This was at the time that the first act hit the stage too. One of the good things about being a muso is that we tend to appreciate other musicians even if we don't like their stuff. This chap was a David Gray type of act. I've got little time for these depressing tunes, they're not the music of choice on my iPod, but I watched and clapped and cheered along with the other brave few of us who got soaked.
Then the band with the 12 year old drummer went on. The sun made an appearance, a few of the student crowd began to dance and I felt as if we, the next band on, could easily wow this crowd with some funky toons. I was wrong. The dancing lot were all friends of the band, enthusiastic ones who were pissed and interested in swaying to rockabilly stuff and a few slightly jerky cover versions.
They finished, we did the setting up thing and launched into our set. It was as if we were a proper band after watching the previous one, but it was as if we were too polished. We played our set to a crowd of people who mostly sat and watched and listened. There was a small huddle of dancers but it was largely watchers. They clapped, they smiled and they listened, but they were a hard lot to play to. I never knew whether they were actually enjoying us and just didn't fancy getting up and boogieing or if they hated us and were clapping politely.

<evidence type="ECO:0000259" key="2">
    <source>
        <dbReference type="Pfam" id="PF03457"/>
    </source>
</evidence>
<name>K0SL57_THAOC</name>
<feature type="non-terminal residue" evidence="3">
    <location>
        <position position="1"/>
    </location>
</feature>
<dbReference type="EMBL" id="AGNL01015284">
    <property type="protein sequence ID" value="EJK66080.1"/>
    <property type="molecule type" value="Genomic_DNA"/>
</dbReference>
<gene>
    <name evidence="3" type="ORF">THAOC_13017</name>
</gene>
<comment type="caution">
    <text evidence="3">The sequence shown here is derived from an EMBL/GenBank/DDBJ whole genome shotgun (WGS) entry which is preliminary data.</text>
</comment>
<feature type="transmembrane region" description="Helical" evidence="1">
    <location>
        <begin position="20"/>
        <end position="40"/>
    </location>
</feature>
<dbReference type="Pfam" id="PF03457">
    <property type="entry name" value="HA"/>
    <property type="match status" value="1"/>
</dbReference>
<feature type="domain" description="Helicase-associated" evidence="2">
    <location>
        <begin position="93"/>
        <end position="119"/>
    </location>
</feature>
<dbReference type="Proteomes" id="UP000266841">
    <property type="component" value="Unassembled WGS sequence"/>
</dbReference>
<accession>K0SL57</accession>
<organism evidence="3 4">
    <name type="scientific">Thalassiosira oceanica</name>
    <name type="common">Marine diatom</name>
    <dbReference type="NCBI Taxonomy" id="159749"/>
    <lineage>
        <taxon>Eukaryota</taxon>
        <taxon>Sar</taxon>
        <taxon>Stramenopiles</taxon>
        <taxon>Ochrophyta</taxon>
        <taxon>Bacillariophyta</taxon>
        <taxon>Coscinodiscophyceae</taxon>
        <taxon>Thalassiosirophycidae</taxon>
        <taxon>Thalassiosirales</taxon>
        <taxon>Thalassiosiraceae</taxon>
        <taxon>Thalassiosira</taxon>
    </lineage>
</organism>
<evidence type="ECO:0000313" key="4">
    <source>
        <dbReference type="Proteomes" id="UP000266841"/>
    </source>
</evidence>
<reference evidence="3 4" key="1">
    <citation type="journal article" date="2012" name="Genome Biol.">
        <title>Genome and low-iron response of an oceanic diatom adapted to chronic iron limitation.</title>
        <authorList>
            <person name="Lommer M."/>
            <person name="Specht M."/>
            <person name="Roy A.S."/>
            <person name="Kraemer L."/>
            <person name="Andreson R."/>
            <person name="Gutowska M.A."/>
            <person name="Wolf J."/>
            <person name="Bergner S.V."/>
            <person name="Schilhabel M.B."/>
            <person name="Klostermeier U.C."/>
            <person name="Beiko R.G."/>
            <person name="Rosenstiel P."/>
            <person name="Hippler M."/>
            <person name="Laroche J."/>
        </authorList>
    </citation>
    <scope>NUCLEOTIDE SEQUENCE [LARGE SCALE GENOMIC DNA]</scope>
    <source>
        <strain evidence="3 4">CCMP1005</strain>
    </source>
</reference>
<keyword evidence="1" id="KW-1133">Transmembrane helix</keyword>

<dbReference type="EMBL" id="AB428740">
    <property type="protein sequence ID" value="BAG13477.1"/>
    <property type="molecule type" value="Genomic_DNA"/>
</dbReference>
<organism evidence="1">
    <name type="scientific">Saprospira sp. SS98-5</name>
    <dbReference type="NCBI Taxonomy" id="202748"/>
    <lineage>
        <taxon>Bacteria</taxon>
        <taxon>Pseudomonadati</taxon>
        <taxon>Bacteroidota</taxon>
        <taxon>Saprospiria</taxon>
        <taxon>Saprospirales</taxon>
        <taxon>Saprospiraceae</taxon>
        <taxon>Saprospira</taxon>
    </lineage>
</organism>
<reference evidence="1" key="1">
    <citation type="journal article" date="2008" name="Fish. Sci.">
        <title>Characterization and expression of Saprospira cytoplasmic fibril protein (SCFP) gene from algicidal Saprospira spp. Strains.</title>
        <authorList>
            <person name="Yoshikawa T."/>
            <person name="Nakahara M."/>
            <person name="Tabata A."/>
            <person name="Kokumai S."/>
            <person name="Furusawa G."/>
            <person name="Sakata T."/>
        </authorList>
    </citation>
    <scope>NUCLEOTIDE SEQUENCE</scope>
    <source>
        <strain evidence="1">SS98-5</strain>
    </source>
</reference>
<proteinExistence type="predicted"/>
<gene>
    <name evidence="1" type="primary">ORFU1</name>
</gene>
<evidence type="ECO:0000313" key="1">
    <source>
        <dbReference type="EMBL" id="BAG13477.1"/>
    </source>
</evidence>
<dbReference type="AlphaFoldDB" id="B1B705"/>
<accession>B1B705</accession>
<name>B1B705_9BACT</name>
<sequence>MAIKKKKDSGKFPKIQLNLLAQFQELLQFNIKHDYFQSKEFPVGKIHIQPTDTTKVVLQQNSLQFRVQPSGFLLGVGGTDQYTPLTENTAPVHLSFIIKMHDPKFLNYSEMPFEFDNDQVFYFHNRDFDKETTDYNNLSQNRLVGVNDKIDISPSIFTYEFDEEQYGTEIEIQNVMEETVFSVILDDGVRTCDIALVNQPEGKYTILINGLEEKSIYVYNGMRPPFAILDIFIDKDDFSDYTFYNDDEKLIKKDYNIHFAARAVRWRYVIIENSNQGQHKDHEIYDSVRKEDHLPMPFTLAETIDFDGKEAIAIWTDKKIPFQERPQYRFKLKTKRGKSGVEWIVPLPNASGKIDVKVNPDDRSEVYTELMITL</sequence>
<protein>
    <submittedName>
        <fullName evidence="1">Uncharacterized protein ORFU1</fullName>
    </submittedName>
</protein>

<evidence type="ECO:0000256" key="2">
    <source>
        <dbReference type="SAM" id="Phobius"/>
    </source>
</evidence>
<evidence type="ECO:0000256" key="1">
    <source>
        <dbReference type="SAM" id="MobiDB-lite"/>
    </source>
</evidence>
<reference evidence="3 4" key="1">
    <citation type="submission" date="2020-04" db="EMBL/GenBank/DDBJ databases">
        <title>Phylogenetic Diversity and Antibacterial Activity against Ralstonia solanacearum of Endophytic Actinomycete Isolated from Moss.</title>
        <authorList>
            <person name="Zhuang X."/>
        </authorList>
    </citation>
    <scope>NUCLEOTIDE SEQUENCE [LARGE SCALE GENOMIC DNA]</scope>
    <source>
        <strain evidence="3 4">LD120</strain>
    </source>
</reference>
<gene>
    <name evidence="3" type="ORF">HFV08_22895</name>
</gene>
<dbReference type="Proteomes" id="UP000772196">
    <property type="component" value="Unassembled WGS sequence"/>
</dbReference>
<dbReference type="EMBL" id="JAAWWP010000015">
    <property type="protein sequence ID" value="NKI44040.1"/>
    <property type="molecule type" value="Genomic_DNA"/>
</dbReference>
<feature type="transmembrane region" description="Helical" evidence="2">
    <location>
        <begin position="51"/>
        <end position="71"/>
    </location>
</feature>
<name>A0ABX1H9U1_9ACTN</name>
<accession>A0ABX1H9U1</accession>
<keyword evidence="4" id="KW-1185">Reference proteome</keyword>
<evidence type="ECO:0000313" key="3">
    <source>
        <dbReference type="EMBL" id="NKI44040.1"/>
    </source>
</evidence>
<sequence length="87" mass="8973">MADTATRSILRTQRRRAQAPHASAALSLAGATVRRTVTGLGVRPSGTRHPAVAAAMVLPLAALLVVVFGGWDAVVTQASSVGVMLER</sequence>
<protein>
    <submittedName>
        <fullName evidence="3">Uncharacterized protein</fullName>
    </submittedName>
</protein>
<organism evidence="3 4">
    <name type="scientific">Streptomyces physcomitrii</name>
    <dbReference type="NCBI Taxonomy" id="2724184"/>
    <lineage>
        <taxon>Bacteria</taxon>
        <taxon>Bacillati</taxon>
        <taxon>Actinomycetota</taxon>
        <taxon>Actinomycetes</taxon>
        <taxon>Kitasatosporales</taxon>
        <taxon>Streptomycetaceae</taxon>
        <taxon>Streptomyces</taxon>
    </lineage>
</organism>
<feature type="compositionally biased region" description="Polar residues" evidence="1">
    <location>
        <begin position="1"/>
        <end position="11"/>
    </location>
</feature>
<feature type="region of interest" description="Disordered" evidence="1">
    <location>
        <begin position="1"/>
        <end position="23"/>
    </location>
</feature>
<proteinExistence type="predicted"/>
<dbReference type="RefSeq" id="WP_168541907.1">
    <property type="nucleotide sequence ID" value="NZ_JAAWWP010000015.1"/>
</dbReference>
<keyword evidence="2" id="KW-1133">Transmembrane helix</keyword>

We played okay, that's the most accurate analysis. Personally I felt a bit mechanical, I was playing but without much passion. I made a couple of mistakes, only one which totally took me by surprise. I missed a fill on Summertime, my favourite of our songs. It didn't cause a train crash as we're tight enough for any one of us to make a mistake and the rest to still know their parts, but it did surprise me and I learned a lesson from it. The lesson that I need to pay attention to the songs that I think I know as well as the less well known ones. We're not home to Mr Complacency in these parts.
But it's such a different and unusual scenario to play to a crowd that appears impassive. The only feedback was coming through the PA and the only dancing was happening onstage. As our set progressed and we all felt that we weren't winning the crowd over we just began to want to finish. Well, I did anyway. We came to our last song, there were no cries for an encore, which we took as a telltale sign that they didn't want an encore. So we buggered off. The first gig I've ever played that didn't have at least one encore.
The organiser, who is also a guitarist and whose band was due to play later on, was very complimentary to us. A few others also said nice things, but it was an unfamiliar sensation that sat next to me in the car as I drove home a while later. A sensation of flatness, not bad gigness, I've had gigs in which I've played badly or the band has been below par, or both. I just haven't had one like this before, one that left me nonplussed and puzzled.
The good stuff was good. I learned things and I benefitted from playing. Any practice is a good thing and any chance to play with others is a joy. But as George Orwell said, when he played in his funk band.
"All joys are equal, but some are bit more equal than others".